Technology isn't the biggest hurdle to 4,000 mph flights, Boeing CEO says
- Boeing is working on jets that can travel at 5 times the speed of sound.
- Chief executive Dennis Muilenburg said Monday that cost rather than technology is the main barrier.
- In June the company released images of a hypersonic vehicle concept that would carry passengers.
Boeing chief executive Dennis Muilenburg has repeated his call that hypersonic jets flying at almost 4,000 mph can be the future of aviation.
Muilenburg said Boeing had already proved that much of the technology for hypersonic flight is feasible, but that cost would likely prove a greater obstacle.
“I think the bigger hurdle will be the business case, the economic case to bring that project to the market,” he told CNBC’s Phil LeBeau at the Farnbourough International Airshow in England on Monday.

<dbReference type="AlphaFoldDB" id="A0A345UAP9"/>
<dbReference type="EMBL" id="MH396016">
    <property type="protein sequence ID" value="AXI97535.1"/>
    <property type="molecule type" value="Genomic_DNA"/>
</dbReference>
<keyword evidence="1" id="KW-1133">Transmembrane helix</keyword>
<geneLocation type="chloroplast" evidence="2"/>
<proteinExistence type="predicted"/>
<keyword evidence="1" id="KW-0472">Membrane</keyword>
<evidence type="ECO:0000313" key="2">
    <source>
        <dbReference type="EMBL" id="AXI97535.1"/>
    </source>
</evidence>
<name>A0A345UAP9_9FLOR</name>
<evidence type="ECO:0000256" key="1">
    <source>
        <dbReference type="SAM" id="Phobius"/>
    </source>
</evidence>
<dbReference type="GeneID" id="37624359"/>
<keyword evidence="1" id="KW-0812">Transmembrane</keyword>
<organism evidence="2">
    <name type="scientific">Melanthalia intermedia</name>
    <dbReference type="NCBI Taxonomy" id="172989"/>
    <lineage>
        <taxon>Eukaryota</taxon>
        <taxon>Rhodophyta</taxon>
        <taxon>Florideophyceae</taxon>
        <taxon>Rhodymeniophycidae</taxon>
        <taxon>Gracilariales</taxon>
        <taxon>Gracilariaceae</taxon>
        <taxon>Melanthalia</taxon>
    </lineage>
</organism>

“But when we look to the future, we see a future that includes ever more efficient subsonic jets but also the introduction of high-speed hypersonic jets.”
Boeing is investing in Mach 5 aircraft technology as well as the development of propulsion systems that can safely harness the huge levels of thrust. In June, the company released images of a hypersonic vehicle concept that would carry passengers.
Mach 5 is the equivalent of traveling five times the speed of sound. Such a speed would make a trip from New York to Shanghai achievable in around two hours.
Since 2005, Boeing has been working on an unmanned aircraft, known as the X-51. In 2013, the aircraft reached Mach 5 for 210 seconds, the longest duration of hypersonic flight to date.
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